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A Shot in the Dark

by Marcel Achard, adapted by Harry Kurnitz

On Broadway, Julie Harris played the good hearted and guileless child of nature who is hauled before the magistrate on a charge of murder, having been found unconscious, nude, and clutching a gun, with her lover dead beside her. What is most shocking to the magistrate is the complete frankness with which she describes her life as a parlor maid and her affairs with both the dead chauffeur and her aristocratic employer. She is so ingenious that the magistrate, at the risk of his juridical neck, decides that she could not have committed the murder. The investigation expands to include both the aristocratic employer, who cannot answer yes or no in less than a paragraph and whose own polysyllables make him yawn, and his wife who descended in direct line from Attilla the Hun and looks it. She has been having an affair with her husband’s best friend. The magistrate finds the right culprit and the open hearted little parlor maid offers herself to him as a present.

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A View From the Bridge

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A View from the Bridge

by Arthur Miller

A tragedy in the classic form and I think it is a modern classic…the central character is a long-shoreman who, though his mind is limited and he cannot find words for his thoughts, is an admirable man…When two of his wife’s Italian cousins—submarines they are, in the waterfront argot—are smuggled into this country, he makes room for them in his home. Gratefully they move in among his wife, his children and the teen-age niece whom he has brought up and whom he has come to love, he thinks, as a daughter. And now the stage is set for tragedy. One of the illegal immigrants has a family in Italy for whom he is working; the other young, extraordinarily handsome, and exceedingly blonde, is single. He wants to become an American, and he falls in love with his benefactor’s niece. If he marries the girl he will no longer have to hide from immigration officials. A monstrous change creeps up on the kind and loving uncle. He is violently opposed to this romance and is not intelligent enough to realize that this opposition is not motivated, as he thinks, by a dislike of the boy and a suspicion that he is too pretty to be a man, but by his own too intense love for his niece. Not even the wise and kindly neighborhood lawyer can persuade him to let the girl go. This is an intensely absorbing drama, sure of itself every step of the way. It makes no false moves, wastes no time and has the beauty that comes from directness and simplicity.”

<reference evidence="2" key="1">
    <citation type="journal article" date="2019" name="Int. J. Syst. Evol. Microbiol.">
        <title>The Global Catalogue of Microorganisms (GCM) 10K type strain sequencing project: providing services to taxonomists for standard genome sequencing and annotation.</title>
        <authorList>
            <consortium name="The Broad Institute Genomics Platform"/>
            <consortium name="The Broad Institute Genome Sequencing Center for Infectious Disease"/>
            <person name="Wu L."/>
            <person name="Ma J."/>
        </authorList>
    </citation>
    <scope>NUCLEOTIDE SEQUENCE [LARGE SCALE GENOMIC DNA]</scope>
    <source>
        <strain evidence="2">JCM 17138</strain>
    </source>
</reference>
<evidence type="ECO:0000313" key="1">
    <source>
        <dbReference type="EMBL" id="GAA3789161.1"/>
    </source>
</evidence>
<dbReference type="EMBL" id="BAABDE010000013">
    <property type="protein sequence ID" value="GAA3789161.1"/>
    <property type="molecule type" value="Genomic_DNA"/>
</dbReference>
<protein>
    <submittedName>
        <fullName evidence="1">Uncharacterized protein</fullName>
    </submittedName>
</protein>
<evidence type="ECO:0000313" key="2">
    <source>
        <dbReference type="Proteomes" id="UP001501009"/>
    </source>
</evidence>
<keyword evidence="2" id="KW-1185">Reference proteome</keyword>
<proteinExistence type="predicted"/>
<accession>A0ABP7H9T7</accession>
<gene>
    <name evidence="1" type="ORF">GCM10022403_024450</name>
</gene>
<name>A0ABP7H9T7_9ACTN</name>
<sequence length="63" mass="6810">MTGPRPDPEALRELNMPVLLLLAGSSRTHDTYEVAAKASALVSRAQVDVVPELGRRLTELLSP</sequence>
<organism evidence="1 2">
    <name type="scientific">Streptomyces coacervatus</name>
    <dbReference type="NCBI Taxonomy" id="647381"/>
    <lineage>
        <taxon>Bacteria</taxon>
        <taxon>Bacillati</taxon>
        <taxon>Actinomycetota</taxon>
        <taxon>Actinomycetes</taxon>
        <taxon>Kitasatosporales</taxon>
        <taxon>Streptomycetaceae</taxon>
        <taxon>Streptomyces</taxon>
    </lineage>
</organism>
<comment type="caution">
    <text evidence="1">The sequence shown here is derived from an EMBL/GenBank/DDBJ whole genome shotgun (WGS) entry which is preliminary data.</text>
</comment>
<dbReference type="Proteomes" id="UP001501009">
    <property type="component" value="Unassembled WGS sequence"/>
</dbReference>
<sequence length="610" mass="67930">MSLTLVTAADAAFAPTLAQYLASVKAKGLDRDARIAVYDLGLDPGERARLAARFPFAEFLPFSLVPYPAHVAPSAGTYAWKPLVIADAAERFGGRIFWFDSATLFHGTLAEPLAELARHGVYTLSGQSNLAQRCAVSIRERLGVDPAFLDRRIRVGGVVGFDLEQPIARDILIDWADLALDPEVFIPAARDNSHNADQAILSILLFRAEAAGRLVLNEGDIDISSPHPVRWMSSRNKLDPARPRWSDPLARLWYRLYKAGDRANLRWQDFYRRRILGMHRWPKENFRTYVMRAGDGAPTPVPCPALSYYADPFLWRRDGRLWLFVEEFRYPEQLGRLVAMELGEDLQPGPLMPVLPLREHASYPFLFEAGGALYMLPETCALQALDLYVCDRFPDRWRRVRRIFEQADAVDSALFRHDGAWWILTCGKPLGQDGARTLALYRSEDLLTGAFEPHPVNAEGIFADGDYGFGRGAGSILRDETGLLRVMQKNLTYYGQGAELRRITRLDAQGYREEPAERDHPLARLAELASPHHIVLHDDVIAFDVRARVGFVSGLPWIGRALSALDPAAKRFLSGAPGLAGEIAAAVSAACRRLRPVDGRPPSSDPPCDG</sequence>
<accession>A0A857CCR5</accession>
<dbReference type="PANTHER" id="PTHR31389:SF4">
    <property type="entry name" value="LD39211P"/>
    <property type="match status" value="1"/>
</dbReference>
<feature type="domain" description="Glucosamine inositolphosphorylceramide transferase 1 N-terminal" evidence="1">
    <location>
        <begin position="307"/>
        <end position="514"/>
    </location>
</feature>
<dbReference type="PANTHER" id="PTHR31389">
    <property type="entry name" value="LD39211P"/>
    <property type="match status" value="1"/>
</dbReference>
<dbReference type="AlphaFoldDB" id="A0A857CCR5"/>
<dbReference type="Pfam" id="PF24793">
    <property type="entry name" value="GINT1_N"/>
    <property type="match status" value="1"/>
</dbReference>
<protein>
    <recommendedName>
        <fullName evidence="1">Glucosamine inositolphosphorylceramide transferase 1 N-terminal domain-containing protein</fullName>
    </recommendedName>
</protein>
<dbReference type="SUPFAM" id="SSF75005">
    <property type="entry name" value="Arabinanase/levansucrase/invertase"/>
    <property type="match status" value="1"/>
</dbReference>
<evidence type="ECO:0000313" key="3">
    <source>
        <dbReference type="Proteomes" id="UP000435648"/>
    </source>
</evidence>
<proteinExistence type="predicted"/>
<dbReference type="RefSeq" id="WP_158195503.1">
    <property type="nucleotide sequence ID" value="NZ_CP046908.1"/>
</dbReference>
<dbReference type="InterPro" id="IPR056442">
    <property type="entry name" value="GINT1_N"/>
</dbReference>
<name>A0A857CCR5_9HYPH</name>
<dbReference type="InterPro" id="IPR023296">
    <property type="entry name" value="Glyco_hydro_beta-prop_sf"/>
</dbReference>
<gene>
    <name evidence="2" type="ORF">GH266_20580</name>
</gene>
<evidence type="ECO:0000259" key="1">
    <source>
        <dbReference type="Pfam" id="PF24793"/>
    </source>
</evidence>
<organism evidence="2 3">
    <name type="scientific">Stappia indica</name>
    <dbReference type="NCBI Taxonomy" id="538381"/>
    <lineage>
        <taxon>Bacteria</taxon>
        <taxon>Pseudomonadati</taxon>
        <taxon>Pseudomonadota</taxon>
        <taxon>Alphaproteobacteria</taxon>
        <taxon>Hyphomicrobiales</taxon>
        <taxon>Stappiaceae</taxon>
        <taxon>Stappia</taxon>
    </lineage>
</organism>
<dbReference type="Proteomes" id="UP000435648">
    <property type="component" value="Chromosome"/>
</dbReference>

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See How They Run

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See How They Run

by Philip King

So swift is the action, so involved the situations, so rib tickling the plot in this London hit that at its finish audiences are left as exhausted from laughter as though they had run a foot race. Galloping in and out of the four doors of an English vicarage are an American actor and actress (he is now stationed with the air force in England), a cockney maid who has seen too many American movies, an old maid who “touches alcohol for the first time in her life,” four men in clergyman suits presenting the problem of which is which, for disguised as one is an escaped prisoner, and a sedate Bishop aghast at all these goings on and the trumped up stories they tell him.